Photovoltaics, or PV for short, is a Solar Power technology that uses Solar Photvoltaics systems' or Solar cells to provide electricity for human activities. Photovoltaics is also the field of study relating to this technology.
At the halfway mark of the President’s decade-long SunShot Initiative, the solar industry is already approaching the 70 percent mark to achieving SunShot’s goal to make solar power fully cost-competitive with traditional energy sources, without solar incentives, by 2020.
Take a look at what’s been happening in the solar industry and what the SunShot Initiative 2020 goal is driving:
Decreasing Solar Costs
Steep reductions in module prices primarily drove down the cost of residential solar between 2008 and 2012, but in the years since then, reductions are coming from lowering soft costs. For utility scale solar, PV costs have decreased by nearly 60 percent. These falling utility costs have allowed a series of new record low power purchase agreements (PPAs) during the past two years. Included in these PPAs are numerous contract announcements coming in at or below 5 cents per kilowatt-hour.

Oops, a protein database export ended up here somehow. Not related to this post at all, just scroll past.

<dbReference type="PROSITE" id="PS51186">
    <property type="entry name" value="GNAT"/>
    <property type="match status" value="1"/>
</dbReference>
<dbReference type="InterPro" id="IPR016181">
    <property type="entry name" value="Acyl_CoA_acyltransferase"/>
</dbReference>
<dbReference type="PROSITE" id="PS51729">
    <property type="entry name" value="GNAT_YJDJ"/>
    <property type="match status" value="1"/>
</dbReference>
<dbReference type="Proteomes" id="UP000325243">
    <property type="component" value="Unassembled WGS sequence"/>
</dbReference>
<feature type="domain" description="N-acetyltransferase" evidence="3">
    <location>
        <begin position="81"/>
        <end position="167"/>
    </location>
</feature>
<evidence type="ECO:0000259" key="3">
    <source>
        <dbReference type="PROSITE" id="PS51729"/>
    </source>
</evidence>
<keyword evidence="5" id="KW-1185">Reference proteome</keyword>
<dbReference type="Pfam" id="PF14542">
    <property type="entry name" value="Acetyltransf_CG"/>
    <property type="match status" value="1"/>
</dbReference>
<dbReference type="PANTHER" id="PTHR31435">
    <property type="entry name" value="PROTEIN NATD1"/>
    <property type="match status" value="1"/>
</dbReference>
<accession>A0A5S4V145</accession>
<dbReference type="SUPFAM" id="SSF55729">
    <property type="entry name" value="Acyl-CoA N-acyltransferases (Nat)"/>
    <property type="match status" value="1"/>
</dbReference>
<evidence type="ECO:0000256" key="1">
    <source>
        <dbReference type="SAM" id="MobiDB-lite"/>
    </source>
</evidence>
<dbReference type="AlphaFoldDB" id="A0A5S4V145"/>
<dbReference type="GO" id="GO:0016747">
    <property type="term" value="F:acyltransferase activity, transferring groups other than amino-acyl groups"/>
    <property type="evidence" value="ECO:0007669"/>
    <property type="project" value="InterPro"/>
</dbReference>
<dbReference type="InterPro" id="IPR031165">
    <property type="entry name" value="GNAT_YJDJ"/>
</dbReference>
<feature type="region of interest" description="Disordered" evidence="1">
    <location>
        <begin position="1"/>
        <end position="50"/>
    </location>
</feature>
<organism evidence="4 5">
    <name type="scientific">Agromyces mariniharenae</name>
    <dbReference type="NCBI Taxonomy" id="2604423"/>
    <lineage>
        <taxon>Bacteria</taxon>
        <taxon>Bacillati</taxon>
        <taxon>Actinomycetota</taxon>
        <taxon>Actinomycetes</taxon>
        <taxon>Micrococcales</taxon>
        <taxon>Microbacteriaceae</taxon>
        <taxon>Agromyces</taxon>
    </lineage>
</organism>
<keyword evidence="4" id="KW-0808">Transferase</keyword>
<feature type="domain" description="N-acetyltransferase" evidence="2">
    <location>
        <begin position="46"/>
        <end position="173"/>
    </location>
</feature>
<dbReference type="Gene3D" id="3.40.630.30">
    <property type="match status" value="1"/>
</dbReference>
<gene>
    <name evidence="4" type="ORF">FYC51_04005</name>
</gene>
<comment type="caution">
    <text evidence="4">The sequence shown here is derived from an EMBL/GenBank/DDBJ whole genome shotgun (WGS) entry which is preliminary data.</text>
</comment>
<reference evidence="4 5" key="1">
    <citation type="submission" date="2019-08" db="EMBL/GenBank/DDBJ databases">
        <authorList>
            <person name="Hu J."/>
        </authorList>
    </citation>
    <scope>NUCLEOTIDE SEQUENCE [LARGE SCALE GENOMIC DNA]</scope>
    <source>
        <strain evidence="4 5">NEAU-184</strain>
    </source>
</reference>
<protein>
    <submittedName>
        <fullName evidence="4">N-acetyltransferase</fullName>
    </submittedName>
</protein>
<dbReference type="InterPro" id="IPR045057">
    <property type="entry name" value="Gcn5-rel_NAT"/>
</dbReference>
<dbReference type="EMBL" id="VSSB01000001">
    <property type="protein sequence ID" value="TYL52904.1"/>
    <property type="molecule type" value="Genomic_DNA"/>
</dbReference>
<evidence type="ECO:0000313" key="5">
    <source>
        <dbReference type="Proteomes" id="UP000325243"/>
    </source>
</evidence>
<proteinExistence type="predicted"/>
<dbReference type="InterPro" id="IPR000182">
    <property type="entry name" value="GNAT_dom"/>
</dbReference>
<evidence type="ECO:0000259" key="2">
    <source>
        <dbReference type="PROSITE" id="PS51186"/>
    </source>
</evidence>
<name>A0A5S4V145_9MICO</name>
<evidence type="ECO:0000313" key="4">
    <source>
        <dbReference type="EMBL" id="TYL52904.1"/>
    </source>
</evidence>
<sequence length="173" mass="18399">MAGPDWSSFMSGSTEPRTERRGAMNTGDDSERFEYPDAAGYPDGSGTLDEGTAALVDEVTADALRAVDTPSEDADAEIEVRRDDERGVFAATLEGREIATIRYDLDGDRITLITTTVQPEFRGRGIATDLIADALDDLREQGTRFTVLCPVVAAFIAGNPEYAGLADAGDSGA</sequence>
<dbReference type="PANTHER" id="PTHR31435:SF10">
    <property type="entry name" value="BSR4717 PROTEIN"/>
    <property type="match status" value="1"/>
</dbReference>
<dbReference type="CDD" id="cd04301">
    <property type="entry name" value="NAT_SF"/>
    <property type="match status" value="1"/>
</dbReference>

Increasing Solar Capacity
The Department of Energy’s SunShot Initiative is paying off. The 2014-year was a record breaking one for solar installations in the United States, up nearly 40 percent over 2013 with 20 gigawatts of installed capacity. That’s enough power to provide electricity to approximately 4 million homes.
New Solar Projects
The United States has become the third largest solar market in the world. Currently there are approximately 800,000 solar projects operating across the country. And, of all of the new electric generating projects coming online during 2014, solar represented 32 percent of them in the United States.
Creating Solar Jobs
The number of solar projects being installed, commissioned, and then need ongoing operations and maintenance (O&M) is rapidly increasing. With that increase comes the creation of solar jobs.
The solar industry in the United States employs nearly 174,000 workers. This figure is up 22 percent over 2013. By 2020, to reach the Administration’s goal, nearly 75,000 workers need to be trained.
Miller Bros. Solar (MBS) is a chosen leader in operations and maintenance (O&M) solutions due to the company’s project expertise, full construction capabilities, and 160+ pieces of heavy equipment. MBS is one of the few electrical contractors that can simultaneously self-perform multiple utility scale solar projects while exceeding client expectations, controlling costs and adhering to timelines and customer schedules.
Miller Bros. Solar provides O&M services for solar projects in the following states: Connecticut, Delaware, Ohio, Georgia, Indiana, Maryland, Massachusetts, New Hampshire, New Jersey, New York, North Carolina, Pennsylvania, Rhode Island, South Carolina, Vermont, Virginia, and West Virginia.